government pledged that it is "committed to the promotion and
protection of human rights and fundamental freedoms of the Chinese
People… The National People's Congress has adopted nearly
300 laws and regulations related to the protection of civil and
political rights, ensuring complete freedom of the Chinese people
in movement, employment, access to information, religious belief
and ways of life."
Cuba claims that
"Cuban women and men have achieved significant progress in
enjoinment of al their human rights. Either in the area of civil
and political rights… the Cuban people can show to the
world, with deep modesty, but with full satisfaction and pride, its
In its pledge,
Pakistan notes, "Promotion of human dignity, fundamental freedoms
and human rights, equal status and rights of the followers of all
religions and prohibition of discrimination on account of religion,
race, caste or creed etc are enshrined in Articles 9-29 of the
Constitution… Sustainable democracy and empowerment at grass
root level, through good governance, have been established at the
local, provincial and national levels…"
claims a "confirmed commitment with the defense, protection and
promotion of human rights… Saudi Arabia pursues the policy
of active cooperation with international organizations in the field
of Human Rights and fundamental freedoms."
The May 9 election
validated U.S. concerns. When the dust settled, it was clear that
simply creating a new Council would not convince the General
Assembly to spurn the candidacies of human rights abusers. Despite
their poor human rights records and the transparently disingenuous
nature of their pledges, China, Cuba, Pakistan, and Saudi Arabia
all succeeded in gaining support from a majority of the General
Assembly, thus winning seats on the Council. They were joined by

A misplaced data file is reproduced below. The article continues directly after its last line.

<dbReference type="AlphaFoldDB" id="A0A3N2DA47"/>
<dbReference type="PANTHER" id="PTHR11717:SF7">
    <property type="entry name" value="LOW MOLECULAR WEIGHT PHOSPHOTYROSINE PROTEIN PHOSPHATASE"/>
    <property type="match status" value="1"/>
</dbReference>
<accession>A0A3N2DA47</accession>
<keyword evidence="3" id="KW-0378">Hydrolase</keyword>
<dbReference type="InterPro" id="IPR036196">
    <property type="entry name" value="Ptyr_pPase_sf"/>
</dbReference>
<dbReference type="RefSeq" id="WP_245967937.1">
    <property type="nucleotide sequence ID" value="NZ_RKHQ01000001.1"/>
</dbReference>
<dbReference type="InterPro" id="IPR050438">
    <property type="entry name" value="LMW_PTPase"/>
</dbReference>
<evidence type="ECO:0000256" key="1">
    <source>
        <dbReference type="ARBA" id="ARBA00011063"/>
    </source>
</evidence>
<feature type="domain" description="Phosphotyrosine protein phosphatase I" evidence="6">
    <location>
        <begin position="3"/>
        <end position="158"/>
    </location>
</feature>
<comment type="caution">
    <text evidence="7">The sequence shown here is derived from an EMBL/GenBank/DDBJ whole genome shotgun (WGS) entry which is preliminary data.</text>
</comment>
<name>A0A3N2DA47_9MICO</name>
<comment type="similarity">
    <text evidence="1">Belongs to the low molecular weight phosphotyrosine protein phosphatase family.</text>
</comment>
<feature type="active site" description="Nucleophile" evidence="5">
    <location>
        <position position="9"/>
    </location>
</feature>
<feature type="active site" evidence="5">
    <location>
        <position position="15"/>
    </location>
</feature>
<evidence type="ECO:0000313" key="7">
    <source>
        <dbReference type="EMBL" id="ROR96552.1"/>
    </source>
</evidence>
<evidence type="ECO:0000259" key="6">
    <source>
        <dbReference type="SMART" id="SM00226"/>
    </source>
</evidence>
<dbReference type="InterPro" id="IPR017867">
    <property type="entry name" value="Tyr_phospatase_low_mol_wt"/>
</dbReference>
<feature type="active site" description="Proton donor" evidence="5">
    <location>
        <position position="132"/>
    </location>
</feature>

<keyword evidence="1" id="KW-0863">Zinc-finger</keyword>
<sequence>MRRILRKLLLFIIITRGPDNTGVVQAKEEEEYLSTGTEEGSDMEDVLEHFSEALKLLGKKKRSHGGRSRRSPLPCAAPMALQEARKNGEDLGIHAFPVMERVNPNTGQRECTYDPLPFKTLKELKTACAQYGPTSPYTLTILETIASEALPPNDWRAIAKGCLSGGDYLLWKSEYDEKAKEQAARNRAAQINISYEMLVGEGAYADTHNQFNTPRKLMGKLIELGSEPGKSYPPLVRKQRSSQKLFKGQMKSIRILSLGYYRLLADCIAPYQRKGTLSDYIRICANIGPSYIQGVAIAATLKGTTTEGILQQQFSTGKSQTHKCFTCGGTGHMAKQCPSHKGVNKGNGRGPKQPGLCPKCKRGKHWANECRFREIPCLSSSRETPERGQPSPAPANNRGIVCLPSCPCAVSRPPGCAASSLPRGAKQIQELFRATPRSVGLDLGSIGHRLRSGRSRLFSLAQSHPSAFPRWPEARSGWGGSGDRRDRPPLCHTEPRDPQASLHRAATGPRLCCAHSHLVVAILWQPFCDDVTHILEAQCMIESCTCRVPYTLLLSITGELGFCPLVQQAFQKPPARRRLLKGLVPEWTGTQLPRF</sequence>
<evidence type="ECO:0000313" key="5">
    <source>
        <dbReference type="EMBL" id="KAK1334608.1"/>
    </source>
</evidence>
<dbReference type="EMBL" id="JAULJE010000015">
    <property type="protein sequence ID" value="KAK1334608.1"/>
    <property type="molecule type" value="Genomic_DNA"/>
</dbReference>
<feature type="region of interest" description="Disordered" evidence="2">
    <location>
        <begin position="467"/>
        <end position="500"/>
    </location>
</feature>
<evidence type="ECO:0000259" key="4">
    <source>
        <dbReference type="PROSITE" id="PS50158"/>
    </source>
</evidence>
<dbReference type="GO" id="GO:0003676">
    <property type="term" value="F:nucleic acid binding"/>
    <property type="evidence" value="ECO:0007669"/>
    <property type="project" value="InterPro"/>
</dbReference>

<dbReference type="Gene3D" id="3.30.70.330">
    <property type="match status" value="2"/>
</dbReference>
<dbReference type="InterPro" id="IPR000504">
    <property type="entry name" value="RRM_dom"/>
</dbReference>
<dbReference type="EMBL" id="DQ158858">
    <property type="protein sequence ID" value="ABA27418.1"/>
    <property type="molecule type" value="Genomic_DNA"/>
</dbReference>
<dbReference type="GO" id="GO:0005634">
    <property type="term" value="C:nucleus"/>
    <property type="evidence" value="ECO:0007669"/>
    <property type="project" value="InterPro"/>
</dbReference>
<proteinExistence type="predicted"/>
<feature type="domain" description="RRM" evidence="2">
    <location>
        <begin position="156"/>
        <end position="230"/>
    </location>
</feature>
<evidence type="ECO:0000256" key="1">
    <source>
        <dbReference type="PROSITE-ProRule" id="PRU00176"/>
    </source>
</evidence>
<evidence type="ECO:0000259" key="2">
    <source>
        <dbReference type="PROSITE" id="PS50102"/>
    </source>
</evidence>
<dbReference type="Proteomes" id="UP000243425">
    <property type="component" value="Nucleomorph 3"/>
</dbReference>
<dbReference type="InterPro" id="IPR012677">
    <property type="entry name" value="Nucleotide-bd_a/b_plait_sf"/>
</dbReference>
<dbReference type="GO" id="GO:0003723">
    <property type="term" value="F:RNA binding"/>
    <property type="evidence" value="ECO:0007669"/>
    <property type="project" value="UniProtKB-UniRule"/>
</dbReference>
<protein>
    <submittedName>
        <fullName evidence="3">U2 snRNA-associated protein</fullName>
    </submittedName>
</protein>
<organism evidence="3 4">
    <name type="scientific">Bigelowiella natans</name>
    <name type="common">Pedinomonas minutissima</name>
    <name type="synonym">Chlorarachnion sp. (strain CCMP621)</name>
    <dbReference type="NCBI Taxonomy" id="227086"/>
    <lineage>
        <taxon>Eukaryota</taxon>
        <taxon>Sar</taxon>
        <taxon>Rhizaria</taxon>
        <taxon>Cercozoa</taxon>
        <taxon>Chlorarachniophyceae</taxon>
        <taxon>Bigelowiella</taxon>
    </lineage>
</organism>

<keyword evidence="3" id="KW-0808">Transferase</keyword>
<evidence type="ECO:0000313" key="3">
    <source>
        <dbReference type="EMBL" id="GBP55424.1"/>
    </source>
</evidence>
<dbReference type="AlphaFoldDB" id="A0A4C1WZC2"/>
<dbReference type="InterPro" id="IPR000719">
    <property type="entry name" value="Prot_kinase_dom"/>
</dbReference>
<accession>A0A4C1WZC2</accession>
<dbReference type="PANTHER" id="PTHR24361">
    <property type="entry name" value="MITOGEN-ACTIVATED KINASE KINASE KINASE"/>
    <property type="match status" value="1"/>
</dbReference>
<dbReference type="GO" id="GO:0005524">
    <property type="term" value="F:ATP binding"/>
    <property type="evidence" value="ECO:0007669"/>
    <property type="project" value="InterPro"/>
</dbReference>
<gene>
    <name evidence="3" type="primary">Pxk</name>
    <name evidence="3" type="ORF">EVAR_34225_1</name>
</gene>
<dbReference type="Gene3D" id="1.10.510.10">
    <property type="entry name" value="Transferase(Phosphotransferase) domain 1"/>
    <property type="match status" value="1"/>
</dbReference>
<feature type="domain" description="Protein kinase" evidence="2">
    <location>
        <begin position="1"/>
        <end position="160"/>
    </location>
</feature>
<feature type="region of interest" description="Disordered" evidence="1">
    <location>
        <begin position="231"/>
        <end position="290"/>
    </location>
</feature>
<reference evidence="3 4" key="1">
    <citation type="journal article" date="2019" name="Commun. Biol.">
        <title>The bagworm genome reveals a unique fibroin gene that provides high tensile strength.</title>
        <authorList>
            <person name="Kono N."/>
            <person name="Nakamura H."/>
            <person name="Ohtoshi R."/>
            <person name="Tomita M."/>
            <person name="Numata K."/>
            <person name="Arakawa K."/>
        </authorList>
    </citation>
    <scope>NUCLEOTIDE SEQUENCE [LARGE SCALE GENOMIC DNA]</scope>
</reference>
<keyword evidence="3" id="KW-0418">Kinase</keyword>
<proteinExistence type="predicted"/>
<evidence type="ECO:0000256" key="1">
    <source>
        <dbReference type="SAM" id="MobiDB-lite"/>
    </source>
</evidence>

fellow abusers and unfree governments in Algeria and Russia.
were key players in undermining the effectiveness of the
now-defunct Commission on Human Rights, and so it is very likely
that they will play the same role on the Council, steering it away
from confronting human rights abuses within their borders and in
general. The United States must carefully monitor the performance
of the Council and use its influence to ensure that this does not
As John Bolton
explained, "The real test [of the HRC] will be the quality of
membership that emerges on this Council and whether it takes
effective action to address serious human rights abuse cases like
Sudan, Cuba, Iran, Zimbabwe, Belarus, and Burma."
The election of human rights abusers like Algeria, China, Cuba,
Pakistan, Russia, and Saudi Arabia demonstrates the failure of the
UN of this first test of the HRC.
remains, however, whether these counties will dominate the new
Council. The ease with which these countries were elected
demonstrates that human rights abusers can and do wield great
influence. The U.S. should work with other nations to ensure that
new HRC members- Algeria, China, Cuba, Pakistan, Russia, and Saudi
Arabia-be the first targets of the Council's periodic human rights
reviews. The quality of these reviews will be a useful tool to
measure the dedication, effectiveness, and willingness of the HRC
to confront human rights abusers and to resist the influence of
those most determined to undermine its work. Only if the HCR
conducts strong, condemnatory reviews of these well-known abusers
should the U.S. consider seeking a seat in the future.
chances that the Council will be effective and prevent U.S.
taxpayer funds from going to waste, Congress should tie future
funding for the HRC to the body's effectiveness. Although the Bush
Administration has promised to fund the HRC during the current
year, Congress should consider its performance when debating
appropriations for the United Nations in the coming months.
Congress also should request that the State Department report on
the Council's performance and restrict funds if the Council fails
to confront prominent human rights abusers, such as China, Cuba,
Sudan, and Zimbabwe.
D. Schaefer is Jay Kingham Fellow in International Regulatory
Affairs in the Margaret Thatcher Center for Freedom, a division of
the Kathryn and Shelby Cullom Davis Institute for International
Studies at The Heritage Foundation.